Baseline Widely available

This feature is well established and works across many devices and browser versions. It’s been available across browsers since July 2015.

The every() method of Array instances tests whether all elements in the array pass the test implemented by the provided function. It returns a Boolean value.

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every(callbackFn, thisArg)



A function to execute for each element in the array. It should return a truthy value to indicate the element passes the test, and a falsy value otherwise. The function is called with the following arguments:


The current element being processed in the array.


The index of the current element being processed in the array.


The array every() was called upon.

thisArg Optional

A value to use as this when executing callbackFn. See iterative methods.

Return value

true unless callbackFn returns a falsy value for an array element, in which case false is immediately returned.


The every() method is an iterative method. It calls a provided callbackFn function once for each element in an array, until the callbackFn returns a falsy value. If such an element is found, every() immediately returns false and stops iterating through the array. Otherwise, if callbackFn returns a truthy value for all elements, every() returns true. Read the iterative methods section for more information about how these methods work in general.

every acts like the "for all" quantifier in mathematics. In particular, for an empty array, it returns true. (It is vacuously true that all elements of the empty set satisfy any given condition.)

callbackFn is invoked only for array indexes which have assigned values. It is not invoked for empty slots in sparse arrays.

The every() method is generic. It only expects the this value to have a length property and integer-keyed properties.


Testing size of all array elements

The following example tests whether all elements in the array are 10 or bigger.

function isBigEnough(element, index, array) {
  return element >= 10;
[12, 5, 8, 130, 44].every(isBigEnough); // false
[12, 54, 18, 130, 44].every(isBigEnough); // true

Check if one array is a subset of another array

The following example tests if all the elements of an array are present in another array.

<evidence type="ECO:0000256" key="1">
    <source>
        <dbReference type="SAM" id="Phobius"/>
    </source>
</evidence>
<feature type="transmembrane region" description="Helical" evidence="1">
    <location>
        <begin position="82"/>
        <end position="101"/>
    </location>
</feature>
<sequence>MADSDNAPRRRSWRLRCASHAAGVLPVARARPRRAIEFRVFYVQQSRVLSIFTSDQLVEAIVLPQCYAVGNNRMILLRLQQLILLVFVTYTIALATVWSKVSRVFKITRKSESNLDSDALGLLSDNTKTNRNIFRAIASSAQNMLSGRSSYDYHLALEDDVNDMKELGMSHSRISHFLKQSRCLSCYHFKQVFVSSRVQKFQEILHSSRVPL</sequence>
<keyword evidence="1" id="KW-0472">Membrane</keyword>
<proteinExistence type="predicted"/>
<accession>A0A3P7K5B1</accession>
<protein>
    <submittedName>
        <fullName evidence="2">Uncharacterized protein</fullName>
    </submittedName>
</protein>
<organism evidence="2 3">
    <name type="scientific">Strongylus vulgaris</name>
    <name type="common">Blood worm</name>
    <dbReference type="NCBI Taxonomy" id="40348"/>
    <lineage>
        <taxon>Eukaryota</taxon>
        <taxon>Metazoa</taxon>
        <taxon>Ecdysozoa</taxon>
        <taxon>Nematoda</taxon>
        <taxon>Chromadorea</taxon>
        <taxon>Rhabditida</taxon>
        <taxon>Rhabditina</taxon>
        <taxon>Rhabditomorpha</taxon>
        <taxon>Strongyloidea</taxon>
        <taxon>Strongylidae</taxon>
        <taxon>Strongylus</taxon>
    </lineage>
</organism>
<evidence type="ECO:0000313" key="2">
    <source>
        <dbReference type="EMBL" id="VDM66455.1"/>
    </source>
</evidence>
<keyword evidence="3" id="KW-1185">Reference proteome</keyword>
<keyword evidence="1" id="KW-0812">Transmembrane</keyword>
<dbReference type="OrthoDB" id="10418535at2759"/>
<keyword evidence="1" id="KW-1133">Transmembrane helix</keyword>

const isSubset = (array1, array2) =>
  array2.every((element) => array1.includes(element));

console.log(isSubset([1, 2, 3, 4, 5, 6, 7], [5, 7, 6])); // true
console.log(isSubset([1, 2, 3, 4, 5, 6, 7], [5, 8, 7])); // false

Using the third argument of callbackFn

The array argument is useful if you want to access another element in the array. The following example first uses filter() to extract the positive values and then uses every() to check whether the array is strictly increasing.

const numbers = [-2, 4, -8, 16, -32];
const isIncreasing = numbers
  .filter((num) => num > 0)
  .every((num, idx, arr) => {
    // Without the arr argument, there's no way to easily access the
    // intermediate array without saving it to a variable.
    if (idx === 0) return true;
    return num > arr[idx - 1];
console.log(isIncreasing); // true

Using every() on sparse arrays

every() will not run its predicate on empty slots.

console.log([1, , 3].every((x) => x !== undefined)); // true
console.log([2, , 2].every((x) => x === 2)); // true

Calling every() on non-array objects

The every() method reads the length property of this and then accesses each property with a nonnegative integer key less than length until they all have been accessed or callbackFn returns false.

const arrayLike = {
  length: 3,
  0: "a",
  1: "b",
  2: "c",
  3: 345, // ignored by every() since length is 3
console.log(, (x) => typeof x === "string"),
); // true


ECMAScript Language Specification
# sec-array.prototype.every

Browser compatibility

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See also